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The Harmans and early-day Pagosa Country

Fred C. Harman Jr. was born in St. Joseph, Mo., Feb.9, 1902, and died at Phoenix, Ariz., Jan. 2, 1982. Fred Harman Jr. was one of Pagosa Country’s most acclaimed residents. He was known world-wide as the creator of Red Ryder, a cowboy who appeared in comic strips, comic books, western movies and as an endorsement on a number of articles including the Red Ryder Daisy BB gun.

In his younger years, Fred Harman worked alongside a yet-to-become famous Walt Disney. Both were catalog illustrators. Harman lived a major portion of his life in Pagosa Springs including at a homestead on the upper San Juan River and his ranch/studio in the Upper Blanco Basin where he entertained Hollywood legends after his Red Ryder character became world famous. During his younger years, he worked as a cowboy, drove a coal delivery wagon and did manual labor. He was survived by his wife, Lola, and son, Fred Harman III, who operates a museum located west of Pagosa Springs in honor of his father.

Mrs. Birdie Harman, nee Birdie Olive Walker, the wife of Fred C. Harman, was born at Malta, Ohio, Dec. 27, 1874, and passed away April 27, 1921. In Malta in 1900, she married Fred C. Harman. They had three sons, Fred, Hugh and Walker. They lived many years in Pagosa Springs before returning to Kansas City in 1914.

Mary E. Harman, a resident of Pagosa Springs for 44 years, passed away Dec. 12, 1969. She was born Mary Elizabeth Giss on March 18, 1890, in Denison, Iowa. Mary taught in Pagosa Springs in the primary schools and later served as County Superintendent of Schools. She also operated a grocery store and served as postmistrees for many years. She married Frederic C. Harman Dec. 24, 1927.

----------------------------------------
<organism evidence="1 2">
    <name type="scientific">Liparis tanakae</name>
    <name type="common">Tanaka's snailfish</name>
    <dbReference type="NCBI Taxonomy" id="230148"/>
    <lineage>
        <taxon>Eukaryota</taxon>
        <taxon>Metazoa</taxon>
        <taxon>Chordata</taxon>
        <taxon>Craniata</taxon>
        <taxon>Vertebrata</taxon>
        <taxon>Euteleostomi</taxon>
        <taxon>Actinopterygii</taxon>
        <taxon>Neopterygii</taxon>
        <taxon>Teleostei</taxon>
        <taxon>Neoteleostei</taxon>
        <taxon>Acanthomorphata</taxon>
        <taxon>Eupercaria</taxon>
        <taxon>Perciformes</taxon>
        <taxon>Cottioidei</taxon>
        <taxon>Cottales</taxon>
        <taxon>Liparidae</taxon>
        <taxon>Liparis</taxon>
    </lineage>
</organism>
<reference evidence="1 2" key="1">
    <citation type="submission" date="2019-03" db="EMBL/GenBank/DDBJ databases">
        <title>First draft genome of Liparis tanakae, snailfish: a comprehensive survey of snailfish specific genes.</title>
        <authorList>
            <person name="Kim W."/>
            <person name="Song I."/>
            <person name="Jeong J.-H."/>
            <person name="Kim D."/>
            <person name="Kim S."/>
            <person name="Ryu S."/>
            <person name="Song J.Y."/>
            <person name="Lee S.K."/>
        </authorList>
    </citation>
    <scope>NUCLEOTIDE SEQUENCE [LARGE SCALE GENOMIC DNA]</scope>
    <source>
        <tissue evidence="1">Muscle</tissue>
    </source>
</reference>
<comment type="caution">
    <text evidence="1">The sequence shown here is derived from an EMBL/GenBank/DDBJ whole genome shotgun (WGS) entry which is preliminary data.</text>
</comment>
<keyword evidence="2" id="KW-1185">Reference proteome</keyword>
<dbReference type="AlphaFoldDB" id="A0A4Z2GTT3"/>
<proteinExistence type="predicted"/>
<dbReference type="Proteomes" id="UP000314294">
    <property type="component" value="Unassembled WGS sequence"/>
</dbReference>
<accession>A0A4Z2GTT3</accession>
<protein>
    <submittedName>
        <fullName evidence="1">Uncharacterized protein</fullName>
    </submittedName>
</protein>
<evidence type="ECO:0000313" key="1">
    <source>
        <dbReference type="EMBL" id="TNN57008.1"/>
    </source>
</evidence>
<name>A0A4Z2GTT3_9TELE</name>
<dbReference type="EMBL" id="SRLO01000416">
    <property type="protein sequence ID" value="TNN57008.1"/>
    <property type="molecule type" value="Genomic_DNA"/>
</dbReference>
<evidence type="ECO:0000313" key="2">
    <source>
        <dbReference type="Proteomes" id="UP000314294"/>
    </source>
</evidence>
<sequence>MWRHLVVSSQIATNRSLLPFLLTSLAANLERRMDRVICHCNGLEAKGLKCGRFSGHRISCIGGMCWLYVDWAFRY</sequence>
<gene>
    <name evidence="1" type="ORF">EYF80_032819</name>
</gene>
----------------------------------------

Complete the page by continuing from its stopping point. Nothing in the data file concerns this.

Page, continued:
William Hardick was known as the “Hermit of the San Juan.” His real name was Joseph Arbon. He lived in the Blanco Basin for many years, apparently hiding out with an assumed name because he believed he killed his brother in Utah. He achieved notoriety for refusing to pay Forest Service grazing fees. A brother found him through the notoriety and tried to persuade him to return home. He had been born in England and died in May of 1929 at the age of 79.

Mrs. Maude May Hart, a resident of Archuleta County for 72 years, died Sept. 21, 1951. She was survived by daughters Mrs, Mable Lynch and Mrs. Gladys Duxstad.

Ralph W. Hart was born March 9, 1890, at Eureka, Kan., and passed away September 29, 1933. He had been a Cripple Creek, Colo., miner before coming to Pagosa Springs in 1914. In 1914 in Pagosa Springs, he married Mrs. Maude Garvin. They ranched the old Cade homestead and later purchased the M.M. Parr place.

Frank Hartman, at the time of his death in October of 1934, was the oldest newspaperman still functioning in the San Juan Basin. At the time of his passing he was editor of the Farmington Republican. He began his newspaper work on the Del Norte Prospector in 1873 and later started a newspaper in Rico, Colo. He successively conducted papers at Durango, La Plata, Moffatt and Alamosa.

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